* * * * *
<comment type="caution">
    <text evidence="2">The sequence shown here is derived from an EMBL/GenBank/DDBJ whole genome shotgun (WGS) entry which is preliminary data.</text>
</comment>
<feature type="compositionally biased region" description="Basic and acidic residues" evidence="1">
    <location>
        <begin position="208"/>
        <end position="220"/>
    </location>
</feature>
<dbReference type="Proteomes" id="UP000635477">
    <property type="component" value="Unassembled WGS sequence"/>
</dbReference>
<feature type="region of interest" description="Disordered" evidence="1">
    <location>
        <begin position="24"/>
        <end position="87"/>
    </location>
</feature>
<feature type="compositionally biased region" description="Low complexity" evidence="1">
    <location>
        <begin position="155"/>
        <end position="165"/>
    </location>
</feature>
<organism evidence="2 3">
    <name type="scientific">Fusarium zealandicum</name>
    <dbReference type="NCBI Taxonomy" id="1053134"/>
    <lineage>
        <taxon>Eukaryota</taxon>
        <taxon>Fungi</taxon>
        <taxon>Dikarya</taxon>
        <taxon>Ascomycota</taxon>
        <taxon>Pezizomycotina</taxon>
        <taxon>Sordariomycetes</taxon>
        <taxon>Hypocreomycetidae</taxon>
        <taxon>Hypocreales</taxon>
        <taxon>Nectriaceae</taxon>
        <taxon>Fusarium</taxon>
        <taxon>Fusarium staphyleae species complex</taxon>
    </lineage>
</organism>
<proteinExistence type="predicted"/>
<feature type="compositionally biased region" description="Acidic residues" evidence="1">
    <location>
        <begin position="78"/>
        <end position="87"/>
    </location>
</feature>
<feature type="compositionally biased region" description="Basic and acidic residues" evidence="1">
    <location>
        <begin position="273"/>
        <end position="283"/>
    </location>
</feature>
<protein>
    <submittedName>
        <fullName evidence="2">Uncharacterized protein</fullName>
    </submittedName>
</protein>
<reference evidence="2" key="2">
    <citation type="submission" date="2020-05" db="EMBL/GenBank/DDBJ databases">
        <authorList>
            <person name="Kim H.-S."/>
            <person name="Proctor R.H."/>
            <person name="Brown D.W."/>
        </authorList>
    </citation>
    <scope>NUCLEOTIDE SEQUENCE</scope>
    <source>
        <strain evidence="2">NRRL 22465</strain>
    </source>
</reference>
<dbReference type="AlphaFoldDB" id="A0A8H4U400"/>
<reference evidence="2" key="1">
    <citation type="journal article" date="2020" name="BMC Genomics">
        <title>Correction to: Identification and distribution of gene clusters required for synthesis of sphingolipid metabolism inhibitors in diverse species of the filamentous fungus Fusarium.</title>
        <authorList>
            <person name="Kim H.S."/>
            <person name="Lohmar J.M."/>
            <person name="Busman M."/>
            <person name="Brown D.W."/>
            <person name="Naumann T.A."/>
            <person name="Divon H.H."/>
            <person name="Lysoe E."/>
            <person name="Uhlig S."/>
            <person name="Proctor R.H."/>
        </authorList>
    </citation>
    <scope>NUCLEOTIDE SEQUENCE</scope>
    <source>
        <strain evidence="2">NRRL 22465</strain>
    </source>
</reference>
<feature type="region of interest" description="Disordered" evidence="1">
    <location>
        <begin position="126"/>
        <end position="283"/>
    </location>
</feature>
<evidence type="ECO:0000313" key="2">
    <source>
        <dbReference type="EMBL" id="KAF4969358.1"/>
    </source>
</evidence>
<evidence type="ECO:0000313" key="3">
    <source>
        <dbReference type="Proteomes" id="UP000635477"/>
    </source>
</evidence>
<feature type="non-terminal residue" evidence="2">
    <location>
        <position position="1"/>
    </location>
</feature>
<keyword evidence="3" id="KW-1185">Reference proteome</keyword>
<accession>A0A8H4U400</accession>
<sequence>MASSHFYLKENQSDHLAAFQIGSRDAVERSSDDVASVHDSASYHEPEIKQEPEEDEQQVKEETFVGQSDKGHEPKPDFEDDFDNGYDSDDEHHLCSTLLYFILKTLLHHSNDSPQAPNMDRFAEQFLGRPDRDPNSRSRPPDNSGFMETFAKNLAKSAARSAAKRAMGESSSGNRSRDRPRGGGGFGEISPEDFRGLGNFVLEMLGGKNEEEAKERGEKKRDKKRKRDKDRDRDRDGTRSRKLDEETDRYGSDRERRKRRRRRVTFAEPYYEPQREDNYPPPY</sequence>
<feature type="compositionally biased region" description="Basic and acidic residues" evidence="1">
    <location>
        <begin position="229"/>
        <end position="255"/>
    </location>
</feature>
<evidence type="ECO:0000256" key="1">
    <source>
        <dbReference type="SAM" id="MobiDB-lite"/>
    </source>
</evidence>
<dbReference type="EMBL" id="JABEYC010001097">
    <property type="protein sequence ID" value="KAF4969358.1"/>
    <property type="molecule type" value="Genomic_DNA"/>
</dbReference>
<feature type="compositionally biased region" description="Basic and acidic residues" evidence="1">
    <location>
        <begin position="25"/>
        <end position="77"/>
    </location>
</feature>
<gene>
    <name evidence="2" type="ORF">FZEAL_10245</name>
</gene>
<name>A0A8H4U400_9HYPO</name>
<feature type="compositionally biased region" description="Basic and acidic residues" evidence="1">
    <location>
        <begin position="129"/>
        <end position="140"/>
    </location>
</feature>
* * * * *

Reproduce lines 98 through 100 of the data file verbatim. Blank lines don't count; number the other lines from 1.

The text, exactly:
    </location>
</feature>
<evidence type="ECO:0000313" key="2">